Nestle chairman Paul Bulcke says he would not pursue short-term efforts at the expense of long-term success, in the face of scrutiny from shareholder activists who know how to “pressure-point you and tease.”
Hedge fund Third Point, run by shareholder activist Daniel Loeb, took a $3bn (€2.63bn) stake in Nestle in 2017, and has said that the maker of KitKat bars and Perrier water could double its earnings per share by 2022 if it splits up its businesses.
“If the capacity of delivering is there, we should. If it jeopardises my future thinking, and if it compromises my future success, we should not do this,” Mr Bulcke said at the World Economic Forum in Davos.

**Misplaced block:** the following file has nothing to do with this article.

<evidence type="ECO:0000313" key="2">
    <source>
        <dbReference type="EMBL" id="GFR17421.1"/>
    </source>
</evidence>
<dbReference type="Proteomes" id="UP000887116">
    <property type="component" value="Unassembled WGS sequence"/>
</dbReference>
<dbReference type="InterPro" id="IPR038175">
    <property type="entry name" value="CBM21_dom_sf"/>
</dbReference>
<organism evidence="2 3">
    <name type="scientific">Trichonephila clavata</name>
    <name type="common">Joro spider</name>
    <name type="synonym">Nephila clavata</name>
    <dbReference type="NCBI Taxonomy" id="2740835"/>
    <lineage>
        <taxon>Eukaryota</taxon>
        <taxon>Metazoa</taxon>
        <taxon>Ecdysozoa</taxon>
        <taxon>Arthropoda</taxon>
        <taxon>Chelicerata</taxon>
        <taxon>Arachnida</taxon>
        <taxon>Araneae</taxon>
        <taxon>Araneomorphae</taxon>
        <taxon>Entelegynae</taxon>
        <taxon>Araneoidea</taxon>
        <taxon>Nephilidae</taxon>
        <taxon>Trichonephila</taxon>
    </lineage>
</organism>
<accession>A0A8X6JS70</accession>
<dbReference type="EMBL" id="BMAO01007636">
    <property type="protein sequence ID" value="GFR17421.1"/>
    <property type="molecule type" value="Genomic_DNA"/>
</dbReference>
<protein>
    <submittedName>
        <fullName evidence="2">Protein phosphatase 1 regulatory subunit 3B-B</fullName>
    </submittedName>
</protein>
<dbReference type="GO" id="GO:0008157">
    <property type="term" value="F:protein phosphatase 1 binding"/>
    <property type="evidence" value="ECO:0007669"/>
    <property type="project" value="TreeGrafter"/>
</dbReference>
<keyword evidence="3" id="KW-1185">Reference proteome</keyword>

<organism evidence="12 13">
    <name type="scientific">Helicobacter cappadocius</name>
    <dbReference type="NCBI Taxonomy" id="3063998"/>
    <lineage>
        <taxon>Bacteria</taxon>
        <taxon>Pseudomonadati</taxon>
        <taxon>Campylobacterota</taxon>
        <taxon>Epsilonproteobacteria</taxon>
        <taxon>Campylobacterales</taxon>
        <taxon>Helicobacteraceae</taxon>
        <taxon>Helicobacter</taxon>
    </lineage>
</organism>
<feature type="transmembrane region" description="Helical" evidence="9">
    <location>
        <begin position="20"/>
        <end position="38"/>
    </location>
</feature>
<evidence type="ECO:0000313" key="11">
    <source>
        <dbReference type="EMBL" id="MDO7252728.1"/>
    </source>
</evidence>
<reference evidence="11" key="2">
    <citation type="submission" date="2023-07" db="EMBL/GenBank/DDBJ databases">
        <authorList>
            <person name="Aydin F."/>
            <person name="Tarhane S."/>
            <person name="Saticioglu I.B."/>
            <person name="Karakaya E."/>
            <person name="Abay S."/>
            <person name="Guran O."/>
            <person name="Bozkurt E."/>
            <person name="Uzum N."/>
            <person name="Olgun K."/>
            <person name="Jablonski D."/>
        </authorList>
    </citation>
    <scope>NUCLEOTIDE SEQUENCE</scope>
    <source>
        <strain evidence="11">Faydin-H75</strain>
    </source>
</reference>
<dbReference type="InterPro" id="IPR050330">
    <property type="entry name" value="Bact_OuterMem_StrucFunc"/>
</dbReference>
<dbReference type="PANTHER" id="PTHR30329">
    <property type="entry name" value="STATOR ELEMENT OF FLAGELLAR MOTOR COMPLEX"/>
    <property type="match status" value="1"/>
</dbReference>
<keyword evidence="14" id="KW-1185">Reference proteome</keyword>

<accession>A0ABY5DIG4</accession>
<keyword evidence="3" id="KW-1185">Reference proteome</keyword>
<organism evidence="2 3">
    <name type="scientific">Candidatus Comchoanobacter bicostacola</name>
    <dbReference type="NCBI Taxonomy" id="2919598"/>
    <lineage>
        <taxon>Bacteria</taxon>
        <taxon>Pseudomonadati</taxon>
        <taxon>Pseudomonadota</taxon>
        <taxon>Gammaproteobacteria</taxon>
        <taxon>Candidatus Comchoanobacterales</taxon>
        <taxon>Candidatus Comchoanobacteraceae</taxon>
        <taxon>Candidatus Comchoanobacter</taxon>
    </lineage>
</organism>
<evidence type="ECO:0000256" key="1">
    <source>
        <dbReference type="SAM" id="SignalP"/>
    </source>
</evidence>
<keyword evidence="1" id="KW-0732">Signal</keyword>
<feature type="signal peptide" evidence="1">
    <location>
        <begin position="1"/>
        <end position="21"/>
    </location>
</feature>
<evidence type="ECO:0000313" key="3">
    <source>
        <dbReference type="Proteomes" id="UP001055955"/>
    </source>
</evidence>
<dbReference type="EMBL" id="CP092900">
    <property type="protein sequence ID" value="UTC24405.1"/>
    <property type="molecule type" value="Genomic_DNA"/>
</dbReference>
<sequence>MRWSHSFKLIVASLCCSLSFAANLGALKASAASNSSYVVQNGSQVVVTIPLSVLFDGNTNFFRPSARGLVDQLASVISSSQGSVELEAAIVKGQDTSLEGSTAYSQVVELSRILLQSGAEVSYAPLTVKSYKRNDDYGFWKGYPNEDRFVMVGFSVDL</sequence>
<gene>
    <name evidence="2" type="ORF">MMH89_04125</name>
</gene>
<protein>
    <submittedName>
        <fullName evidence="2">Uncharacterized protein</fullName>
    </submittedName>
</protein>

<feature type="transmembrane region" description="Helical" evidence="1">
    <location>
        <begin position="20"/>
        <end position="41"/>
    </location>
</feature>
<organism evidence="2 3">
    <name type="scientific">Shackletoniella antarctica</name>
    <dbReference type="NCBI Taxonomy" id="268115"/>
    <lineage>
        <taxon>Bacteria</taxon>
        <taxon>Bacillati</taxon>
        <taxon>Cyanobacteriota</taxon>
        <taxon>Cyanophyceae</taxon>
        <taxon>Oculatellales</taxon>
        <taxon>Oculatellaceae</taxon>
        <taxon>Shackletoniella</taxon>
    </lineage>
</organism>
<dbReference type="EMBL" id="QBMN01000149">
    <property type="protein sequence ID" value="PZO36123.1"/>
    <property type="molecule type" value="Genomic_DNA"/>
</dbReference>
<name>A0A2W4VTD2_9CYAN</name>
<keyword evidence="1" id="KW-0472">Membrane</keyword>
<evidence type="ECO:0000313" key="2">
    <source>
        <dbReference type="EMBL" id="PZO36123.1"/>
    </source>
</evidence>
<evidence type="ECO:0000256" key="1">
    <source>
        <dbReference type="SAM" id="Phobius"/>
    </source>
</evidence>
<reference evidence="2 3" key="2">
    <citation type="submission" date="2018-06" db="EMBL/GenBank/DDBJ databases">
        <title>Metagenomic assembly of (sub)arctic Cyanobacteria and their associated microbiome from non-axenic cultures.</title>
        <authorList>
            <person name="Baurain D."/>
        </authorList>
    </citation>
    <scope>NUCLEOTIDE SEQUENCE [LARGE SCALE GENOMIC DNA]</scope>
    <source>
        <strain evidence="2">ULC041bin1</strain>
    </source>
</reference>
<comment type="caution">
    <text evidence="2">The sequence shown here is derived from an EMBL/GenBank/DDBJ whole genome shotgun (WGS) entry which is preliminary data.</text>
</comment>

“It’s my job to explain that, to go around, talk to investors and listen to all of them, also him.”
Mr Bulcke did not mention Mr Loeb by name on the panel on corporate agility on the final day of the week-long conference in a Swiss ski resort town.
A Swiss journalist had asked Mr Bulcke how he deals with answering to a New York hedge fund demanding earnings growth.
“He’s one investor, we have many others,” said Mr Bulcke, who served as the chief executive of Nestle from 2008 to 2016.
The firm opened a research and development centre at its Limerick manufacturing facility this week after an investment of €27m.
About 40 research staff are employed at the new centre, co-located with Nestlé’s Wyeth Nutrition manufacturing plant, which produces infant milk powder.